It’s pretty common to use sports as a means to get kids out of their seats and on their feet. But what if we flipped that thinking? What if there was a way to use sports as a way to engage students in writing and literature that they normally wouldn’t look at twice. That is what Jeff Mann at Belzer Middle School is trying to do with his program No Benchwarmers Allowed.
What is the project and their goals?
No Benchwarmers Allowed is a unique, hands on literacy project that will connect middle school students’ love of sports to reading and writing. This project will create two key components that no middle school has ever offered:
- Create the first nationally available sports magazine written entirely by middle school students,
- Create and offer the first middle school language arts class that will teach the traditional standards in a non-traditional and engaging way using sports literature and sports writing.
In short, sports will be “the bait” that lures students to becoming better readers and writers. What’s exciting about this project is Jeff’s clear knowledge of his students interests and passions, and how he planned on using a near universal love of sports to get them excited about reading.
What did they accomplish?
In August, the sports class was created and put into place. Once established, the planning for the curriculum was ongoing throughout the year. Meanwhile, the writing and reading for the course was adjusted to not only fit the students interests but also to help have completed writings from which to select for the magazine.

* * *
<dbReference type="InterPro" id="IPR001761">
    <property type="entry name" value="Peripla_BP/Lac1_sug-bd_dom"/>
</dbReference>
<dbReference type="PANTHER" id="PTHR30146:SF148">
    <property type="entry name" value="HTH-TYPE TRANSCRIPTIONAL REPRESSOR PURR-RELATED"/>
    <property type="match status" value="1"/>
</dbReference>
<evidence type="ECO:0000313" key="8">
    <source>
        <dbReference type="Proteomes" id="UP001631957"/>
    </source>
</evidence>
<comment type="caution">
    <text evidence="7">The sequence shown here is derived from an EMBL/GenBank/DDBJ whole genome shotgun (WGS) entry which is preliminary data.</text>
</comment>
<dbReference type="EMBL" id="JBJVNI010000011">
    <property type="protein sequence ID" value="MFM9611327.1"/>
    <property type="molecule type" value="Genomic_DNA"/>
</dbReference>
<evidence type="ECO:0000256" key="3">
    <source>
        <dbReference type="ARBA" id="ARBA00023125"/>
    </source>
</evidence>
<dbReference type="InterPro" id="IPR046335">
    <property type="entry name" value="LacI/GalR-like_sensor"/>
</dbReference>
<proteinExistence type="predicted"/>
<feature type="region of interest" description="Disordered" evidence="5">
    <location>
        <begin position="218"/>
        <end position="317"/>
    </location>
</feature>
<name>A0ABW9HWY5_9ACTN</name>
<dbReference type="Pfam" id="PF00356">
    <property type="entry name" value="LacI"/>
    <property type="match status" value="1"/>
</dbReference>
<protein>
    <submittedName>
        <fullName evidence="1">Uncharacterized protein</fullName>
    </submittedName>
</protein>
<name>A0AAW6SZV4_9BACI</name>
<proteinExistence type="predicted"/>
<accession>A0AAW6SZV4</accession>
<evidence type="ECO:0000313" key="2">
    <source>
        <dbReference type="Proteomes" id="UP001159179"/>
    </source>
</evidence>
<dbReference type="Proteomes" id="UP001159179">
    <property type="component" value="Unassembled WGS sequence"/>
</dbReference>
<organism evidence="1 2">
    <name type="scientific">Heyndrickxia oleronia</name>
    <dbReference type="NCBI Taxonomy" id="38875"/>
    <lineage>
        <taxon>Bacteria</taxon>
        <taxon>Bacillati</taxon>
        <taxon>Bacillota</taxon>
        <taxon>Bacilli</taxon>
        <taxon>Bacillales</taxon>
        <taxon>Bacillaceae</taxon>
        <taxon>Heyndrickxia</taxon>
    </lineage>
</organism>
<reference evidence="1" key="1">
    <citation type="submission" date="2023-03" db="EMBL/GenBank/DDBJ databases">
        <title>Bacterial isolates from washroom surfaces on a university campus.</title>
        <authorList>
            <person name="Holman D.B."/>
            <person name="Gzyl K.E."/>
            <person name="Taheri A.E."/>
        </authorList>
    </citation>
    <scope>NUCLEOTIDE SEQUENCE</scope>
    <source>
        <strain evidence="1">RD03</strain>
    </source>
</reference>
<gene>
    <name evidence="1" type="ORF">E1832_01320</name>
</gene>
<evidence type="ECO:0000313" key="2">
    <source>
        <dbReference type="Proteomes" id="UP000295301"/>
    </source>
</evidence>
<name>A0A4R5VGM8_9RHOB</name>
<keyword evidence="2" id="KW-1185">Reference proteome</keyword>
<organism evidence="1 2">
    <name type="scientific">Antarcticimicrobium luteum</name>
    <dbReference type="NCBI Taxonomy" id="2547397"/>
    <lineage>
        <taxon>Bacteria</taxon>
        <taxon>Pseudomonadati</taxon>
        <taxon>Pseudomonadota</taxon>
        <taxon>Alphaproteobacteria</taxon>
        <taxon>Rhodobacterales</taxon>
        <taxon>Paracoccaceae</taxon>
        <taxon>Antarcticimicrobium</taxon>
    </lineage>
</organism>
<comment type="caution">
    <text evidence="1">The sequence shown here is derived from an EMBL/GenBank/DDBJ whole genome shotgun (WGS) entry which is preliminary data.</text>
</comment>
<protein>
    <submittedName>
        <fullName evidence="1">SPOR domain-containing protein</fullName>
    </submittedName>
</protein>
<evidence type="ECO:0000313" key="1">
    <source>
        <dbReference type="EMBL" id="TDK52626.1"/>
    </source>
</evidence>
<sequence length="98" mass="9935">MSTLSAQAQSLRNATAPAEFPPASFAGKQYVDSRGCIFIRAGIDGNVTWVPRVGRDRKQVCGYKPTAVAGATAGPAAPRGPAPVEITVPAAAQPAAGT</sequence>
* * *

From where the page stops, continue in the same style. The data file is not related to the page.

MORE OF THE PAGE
According to Jeff, the students displayed a clear interest in writing and reading more than they would have in other traditional language arts classes.
Students began submitting pieces from about October and they concluded the writing portion at the end of March. This left April for selection, editing, ideas, and publication of the journal. The journal was a big success, despite some timing hiccups that prevented publishing by the original date. But they were distributed by the principal throughout the school and a number of other educators were asking about how they could get involved.
In the end No Benchwarmers Allowed made students work harder than they thought they were going to have to, the writing took much more time than any of them anticipated, and the final product came out much better that they’d had hoped.
What challenges did they come up against?
While most students took a sports centered approach, there were still some outliers and the teachers needed to make adjustments to keep those students engaged as well.
Some of the larger challenges dealt with the publishing of the sports magazine, but with the premier issue out, and now armed with the knowledge of how it works timing wise – they ae much better prepared to tackle this in the new year.
Another idea for improvement would be to bring in more professional sports writers in order to demonstrate how a love of sports and a love of the written word can find a great synthesis between the two. Hopefully, this exciting program will continue to turn out great products in the form on their magazine as well as to keep the students plugged into books.